Volunteer firefighter Timothy Armstrong was just getting his kids ready for bed on a Friday night when suddenly his pager went off.
“Female shot in struggle over a gun. Gunshot wound to the chest."
Armstrong jumped in his car and headed to the New Lowell fire station.
Arriving at the Brooks home minutes later, he waited for police to give the all-clear signal, then went in the front door.
On the floor of the foyer beside a gun, 50-year-old Deena Brooks was not moving.
“She lay on her back, I could see the small hole in her upper right chest,” Armstrong told a jury Friday in a trial that is nearing its end.
On trial for first-degree murder, 52-year-old Mitchell Brooks has told the jury that he meant to commit suicide, but his wife tried to get the gun from him when it accidentally went off May 24, 2013.
But the Crown alleges Brooks deliberately shot his wife, a lab technologist, because he was enraged that she wanted a divorce.
Armstrong said he and two other volunteer firefighters took turns performing CPR for several minutes. He said he noticed the woman’s husband in the hallway.
“The only thing he said was something about his daughter at a prom,” Armstrong said. “He seemed more calm than expected. … I’ve been to a lot of VSAs (vital signs absent) and if there are family members around, usually they are hanging over our shoulders shouting at us to save the person.”
It was the night of their daughter’s high-school prom and the jury has heard that the couple’s daughter had texted her mother an hour earlier, asking for a ride home.
“On my way,” Deena Brooks answered her.
But she never made it out of the house.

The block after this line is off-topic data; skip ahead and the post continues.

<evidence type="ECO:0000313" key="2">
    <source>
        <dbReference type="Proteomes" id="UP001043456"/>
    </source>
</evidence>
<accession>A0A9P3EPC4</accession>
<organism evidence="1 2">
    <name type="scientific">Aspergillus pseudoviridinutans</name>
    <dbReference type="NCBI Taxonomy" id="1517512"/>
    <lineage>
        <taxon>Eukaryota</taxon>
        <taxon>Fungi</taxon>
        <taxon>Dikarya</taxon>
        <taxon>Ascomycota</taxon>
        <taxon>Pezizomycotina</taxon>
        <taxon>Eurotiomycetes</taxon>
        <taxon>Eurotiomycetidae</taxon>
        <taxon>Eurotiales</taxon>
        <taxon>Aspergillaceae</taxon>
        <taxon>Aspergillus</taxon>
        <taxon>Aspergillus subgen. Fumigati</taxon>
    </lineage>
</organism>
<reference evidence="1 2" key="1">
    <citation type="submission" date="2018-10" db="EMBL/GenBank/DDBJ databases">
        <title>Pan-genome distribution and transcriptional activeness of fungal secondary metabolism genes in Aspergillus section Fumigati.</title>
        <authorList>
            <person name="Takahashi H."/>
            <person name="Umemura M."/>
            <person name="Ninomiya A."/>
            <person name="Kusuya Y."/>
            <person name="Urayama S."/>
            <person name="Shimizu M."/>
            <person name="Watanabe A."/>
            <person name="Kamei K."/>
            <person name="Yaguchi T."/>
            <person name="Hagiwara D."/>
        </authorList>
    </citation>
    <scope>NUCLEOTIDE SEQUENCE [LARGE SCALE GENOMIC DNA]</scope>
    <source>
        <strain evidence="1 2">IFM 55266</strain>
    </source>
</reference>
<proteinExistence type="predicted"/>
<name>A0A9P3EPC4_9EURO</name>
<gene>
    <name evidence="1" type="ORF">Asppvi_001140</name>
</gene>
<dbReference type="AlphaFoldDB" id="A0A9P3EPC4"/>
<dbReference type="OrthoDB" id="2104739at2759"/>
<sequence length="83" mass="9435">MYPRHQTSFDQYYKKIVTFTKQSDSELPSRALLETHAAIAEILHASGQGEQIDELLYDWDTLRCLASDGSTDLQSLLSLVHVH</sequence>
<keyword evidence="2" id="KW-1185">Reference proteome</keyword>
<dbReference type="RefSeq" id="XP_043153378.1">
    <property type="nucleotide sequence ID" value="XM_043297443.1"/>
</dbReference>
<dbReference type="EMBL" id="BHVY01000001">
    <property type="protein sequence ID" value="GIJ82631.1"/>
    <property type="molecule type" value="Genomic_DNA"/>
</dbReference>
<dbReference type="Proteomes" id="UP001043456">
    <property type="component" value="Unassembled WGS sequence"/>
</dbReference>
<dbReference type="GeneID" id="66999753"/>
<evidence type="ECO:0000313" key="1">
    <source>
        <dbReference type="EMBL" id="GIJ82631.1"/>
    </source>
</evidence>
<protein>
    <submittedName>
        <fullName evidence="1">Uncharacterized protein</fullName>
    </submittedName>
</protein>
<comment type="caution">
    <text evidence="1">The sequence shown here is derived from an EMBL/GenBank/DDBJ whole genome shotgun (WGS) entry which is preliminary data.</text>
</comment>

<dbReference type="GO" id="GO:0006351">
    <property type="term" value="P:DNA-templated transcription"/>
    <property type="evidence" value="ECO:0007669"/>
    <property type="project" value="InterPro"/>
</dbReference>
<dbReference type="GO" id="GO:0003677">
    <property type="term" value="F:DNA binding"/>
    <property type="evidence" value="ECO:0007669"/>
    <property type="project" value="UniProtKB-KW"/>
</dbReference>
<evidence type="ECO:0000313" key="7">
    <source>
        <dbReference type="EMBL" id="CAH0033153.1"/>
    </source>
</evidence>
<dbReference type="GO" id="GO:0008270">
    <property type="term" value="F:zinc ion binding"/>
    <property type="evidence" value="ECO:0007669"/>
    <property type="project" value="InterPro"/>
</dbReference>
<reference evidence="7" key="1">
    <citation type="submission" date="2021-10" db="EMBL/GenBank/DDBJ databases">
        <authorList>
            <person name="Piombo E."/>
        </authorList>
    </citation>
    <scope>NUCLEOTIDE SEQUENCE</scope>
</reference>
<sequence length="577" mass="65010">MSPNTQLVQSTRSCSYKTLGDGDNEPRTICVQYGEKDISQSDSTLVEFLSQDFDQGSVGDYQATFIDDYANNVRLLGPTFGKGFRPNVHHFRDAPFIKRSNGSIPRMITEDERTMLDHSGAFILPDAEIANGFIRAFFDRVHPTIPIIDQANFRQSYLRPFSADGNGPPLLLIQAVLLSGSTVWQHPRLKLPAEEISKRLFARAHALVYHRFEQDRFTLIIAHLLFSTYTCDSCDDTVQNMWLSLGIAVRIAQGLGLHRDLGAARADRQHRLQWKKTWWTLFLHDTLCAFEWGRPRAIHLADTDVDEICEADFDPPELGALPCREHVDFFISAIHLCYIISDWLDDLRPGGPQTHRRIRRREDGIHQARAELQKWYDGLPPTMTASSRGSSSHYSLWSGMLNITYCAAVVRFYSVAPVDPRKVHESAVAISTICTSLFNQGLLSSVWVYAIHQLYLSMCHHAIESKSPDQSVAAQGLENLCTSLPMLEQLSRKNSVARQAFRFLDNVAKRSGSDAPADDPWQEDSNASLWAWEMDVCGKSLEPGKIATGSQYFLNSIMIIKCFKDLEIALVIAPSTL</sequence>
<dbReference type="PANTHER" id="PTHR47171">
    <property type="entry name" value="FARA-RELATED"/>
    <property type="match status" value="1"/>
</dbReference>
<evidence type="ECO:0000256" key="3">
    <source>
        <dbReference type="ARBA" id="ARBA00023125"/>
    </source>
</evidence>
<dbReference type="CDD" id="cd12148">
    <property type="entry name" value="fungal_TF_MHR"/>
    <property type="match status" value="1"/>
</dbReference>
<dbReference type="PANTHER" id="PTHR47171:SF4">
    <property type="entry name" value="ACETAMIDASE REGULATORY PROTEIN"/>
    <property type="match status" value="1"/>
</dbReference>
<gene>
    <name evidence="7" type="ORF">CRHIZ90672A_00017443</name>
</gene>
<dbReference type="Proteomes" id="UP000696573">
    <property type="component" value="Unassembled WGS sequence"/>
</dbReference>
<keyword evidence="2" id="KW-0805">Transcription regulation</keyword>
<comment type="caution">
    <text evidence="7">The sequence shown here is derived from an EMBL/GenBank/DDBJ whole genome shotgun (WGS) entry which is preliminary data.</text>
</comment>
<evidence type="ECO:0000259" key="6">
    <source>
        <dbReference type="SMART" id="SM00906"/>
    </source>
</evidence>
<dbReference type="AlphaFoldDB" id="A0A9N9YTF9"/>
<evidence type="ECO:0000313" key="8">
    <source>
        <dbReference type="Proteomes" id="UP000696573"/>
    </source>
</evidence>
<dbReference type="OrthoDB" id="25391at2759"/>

Mitchell Brooks’s doctor, Maureen Heitzner, of Newmarket, also testified. She told the jury she was treating him for depression in the weeks before his wife was shot.
“Mitchell was crying and he continued to be teary throughout the visits. He said things were terrible at home,” Heitzner said.
But she said Brooks promised her that he wouldn’t go through with suicide.
“He said he had suicidal thoughts about dying, but then he thinks about his daughters,” Heitzner said. “He said he had a phenomenal relationship with his kids.”
Earlier this week, Brooks wept on the witness stand as he told the jury that he meant to shoot himself.
“I wish I had committed suicide because if I had then my girls would still be with their mother,” said Brooks, tearful as he spoke.
“Did you plan to kill Deena that night?” asked his lawyer, Kim Miles.
“No. Never. I would never take her away from our kids,” Brooks answered. “The only person I intended to die that night was me.”
But Crown attorney David Russell questioned Brooks about why, just weeks before, he renewed a life-insurance policy, which stipulated suicide would negate the contract.
“It was just a diversion from the way I was feeling,” Brooks explained.
“I don’t get it,” said the Crown. “That sounds like a person who wants to live.”
“It meant nothing,” Brooks replied.
The accused told the jury that on the night of the shooting, he went to his shop and loaded a handgun with a plan to shoot himself, but his wife asked him to come back into the house.
Brooks said he quickly shoved the gun, with safety switch undone, into his back pocket and went into the house. In the foyer, he said his wife noticed the gun and tried to get it away from him.
“I held it over my head so she couldn’t get it,” Brooks said. “She grabbed my arm and she tried to bite me … we fell off balance and the gun had gone off.”
“Who pulled the trigger?” the Crown asked.
“I didn’t pull the trigger … it must have been her thumb.”
The trial is expected to wrap up on Monday.